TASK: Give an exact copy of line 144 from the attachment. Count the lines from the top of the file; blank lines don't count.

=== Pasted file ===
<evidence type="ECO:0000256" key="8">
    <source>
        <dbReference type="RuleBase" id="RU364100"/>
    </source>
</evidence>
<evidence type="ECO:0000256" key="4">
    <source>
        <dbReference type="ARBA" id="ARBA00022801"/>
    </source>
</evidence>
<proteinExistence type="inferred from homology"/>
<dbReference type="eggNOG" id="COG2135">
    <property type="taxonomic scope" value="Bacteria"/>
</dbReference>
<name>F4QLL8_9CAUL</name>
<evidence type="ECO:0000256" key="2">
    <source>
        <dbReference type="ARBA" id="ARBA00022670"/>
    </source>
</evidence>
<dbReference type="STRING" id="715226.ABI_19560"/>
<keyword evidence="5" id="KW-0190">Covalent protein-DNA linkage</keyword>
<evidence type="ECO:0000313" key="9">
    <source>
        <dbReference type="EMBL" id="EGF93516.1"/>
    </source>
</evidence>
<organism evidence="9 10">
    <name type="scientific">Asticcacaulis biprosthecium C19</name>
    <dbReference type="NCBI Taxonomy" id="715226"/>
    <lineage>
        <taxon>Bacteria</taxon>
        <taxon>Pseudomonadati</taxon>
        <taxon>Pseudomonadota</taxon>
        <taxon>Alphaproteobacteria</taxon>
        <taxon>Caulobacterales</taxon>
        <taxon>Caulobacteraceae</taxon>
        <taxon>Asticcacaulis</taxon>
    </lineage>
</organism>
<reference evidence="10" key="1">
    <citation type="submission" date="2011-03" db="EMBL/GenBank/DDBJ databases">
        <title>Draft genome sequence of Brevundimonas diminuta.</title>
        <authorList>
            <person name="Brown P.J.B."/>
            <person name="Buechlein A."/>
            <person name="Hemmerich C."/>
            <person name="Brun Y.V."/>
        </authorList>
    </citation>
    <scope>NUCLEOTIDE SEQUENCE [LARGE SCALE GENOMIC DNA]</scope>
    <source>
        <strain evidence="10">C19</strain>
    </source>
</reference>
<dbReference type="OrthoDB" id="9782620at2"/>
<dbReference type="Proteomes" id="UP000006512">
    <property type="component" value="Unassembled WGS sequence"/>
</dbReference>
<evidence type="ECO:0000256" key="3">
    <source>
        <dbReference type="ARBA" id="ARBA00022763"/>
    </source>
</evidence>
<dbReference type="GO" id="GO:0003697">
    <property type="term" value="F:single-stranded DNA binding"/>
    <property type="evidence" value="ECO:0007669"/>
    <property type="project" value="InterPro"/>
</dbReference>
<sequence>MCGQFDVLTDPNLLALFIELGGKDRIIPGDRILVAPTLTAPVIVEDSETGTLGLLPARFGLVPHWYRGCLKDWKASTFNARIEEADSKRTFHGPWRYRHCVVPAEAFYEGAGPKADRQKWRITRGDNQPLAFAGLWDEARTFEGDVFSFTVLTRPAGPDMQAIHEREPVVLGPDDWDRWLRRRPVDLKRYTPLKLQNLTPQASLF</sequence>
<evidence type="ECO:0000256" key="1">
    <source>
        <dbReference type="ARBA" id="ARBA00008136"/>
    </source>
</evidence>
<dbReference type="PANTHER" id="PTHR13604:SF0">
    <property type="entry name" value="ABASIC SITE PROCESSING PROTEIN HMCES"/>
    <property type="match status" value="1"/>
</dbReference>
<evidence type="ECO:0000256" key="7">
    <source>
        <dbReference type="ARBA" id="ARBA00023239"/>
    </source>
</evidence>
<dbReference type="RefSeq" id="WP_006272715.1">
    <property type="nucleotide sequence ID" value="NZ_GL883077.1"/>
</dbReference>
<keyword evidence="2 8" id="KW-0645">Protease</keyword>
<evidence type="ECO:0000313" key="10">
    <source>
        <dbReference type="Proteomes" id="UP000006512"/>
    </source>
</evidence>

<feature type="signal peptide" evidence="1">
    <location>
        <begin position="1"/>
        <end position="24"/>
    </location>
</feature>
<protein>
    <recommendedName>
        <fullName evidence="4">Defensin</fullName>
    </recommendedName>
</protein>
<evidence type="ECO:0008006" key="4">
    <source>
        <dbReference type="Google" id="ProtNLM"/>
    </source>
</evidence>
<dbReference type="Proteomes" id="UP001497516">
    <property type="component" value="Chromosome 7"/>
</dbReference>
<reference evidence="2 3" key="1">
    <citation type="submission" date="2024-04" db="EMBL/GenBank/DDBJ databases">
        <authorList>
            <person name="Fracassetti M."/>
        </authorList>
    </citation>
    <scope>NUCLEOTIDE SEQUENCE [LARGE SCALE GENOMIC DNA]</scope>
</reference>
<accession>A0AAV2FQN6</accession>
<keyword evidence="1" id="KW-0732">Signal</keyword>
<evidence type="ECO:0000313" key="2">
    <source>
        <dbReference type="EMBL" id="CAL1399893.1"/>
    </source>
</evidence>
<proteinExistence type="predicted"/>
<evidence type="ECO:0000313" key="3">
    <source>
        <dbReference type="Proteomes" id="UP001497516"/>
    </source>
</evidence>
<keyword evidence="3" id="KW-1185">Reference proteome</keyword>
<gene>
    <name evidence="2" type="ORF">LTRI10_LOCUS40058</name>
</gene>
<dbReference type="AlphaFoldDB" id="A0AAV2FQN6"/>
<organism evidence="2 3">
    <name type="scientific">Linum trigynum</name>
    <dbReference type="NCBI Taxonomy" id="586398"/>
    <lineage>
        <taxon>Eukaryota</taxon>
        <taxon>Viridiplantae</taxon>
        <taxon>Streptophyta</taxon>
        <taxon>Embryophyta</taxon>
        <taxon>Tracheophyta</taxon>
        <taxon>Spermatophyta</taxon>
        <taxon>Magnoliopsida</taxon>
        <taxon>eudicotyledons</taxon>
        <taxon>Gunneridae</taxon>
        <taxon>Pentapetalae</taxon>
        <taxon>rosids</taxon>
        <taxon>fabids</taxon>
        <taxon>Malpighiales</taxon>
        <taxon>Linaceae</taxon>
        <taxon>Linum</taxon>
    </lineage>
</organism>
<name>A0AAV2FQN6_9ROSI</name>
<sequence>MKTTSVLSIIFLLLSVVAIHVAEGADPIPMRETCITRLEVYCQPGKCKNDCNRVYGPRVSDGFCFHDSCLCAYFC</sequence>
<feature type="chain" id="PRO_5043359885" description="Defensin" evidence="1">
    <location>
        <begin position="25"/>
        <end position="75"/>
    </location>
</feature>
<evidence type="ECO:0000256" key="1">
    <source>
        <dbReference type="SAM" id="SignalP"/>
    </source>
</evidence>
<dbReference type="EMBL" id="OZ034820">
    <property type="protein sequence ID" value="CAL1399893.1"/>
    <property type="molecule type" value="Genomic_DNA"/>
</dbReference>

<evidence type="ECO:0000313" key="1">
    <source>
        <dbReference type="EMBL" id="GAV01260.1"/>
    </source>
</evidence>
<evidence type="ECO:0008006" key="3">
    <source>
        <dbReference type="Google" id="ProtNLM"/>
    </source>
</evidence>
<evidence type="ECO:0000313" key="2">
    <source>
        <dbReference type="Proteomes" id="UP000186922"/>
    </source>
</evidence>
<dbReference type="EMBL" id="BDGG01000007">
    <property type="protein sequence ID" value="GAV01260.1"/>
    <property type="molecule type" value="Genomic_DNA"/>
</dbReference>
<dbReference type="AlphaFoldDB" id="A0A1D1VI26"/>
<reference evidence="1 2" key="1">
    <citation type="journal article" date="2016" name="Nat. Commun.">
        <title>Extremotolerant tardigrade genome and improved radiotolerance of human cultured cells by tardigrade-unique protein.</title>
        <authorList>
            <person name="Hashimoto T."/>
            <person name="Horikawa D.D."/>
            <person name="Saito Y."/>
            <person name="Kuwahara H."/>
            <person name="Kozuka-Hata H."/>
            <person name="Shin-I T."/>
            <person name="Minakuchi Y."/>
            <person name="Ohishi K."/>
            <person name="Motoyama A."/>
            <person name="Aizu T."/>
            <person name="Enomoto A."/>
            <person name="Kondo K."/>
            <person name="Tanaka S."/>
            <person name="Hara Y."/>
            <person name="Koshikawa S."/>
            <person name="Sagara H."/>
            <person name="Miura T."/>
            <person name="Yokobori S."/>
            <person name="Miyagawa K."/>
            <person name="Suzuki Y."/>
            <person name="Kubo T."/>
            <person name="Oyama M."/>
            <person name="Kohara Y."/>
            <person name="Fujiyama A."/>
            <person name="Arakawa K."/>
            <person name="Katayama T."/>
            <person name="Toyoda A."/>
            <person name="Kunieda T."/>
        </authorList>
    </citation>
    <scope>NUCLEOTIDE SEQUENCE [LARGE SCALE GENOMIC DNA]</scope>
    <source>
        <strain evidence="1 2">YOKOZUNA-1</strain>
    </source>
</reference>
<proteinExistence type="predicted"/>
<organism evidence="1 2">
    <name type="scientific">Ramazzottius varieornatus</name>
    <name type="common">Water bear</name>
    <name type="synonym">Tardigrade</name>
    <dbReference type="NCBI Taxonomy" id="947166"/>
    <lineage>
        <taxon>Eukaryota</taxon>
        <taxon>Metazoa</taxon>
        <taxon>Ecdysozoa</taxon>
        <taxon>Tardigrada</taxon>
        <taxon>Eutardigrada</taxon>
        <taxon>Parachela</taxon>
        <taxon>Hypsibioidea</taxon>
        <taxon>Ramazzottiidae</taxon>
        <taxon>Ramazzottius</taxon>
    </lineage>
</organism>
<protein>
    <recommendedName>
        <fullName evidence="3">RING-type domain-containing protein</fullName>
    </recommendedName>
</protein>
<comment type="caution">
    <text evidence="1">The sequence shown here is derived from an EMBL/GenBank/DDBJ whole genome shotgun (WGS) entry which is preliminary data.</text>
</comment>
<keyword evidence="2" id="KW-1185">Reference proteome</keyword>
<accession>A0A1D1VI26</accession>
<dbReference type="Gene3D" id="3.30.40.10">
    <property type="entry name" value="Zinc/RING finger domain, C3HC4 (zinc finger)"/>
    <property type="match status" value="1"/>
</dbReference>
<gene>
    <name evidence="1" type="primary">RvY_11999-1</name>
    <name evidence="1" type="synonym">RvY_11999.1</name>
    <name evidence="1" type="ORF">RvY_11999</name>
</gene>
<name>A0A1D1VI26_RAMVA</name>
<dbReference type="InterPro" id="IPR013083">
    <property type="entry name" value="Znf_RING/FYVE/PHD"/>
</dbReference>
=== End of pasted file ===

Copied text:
        <taxon>Viridiplantae</taxon>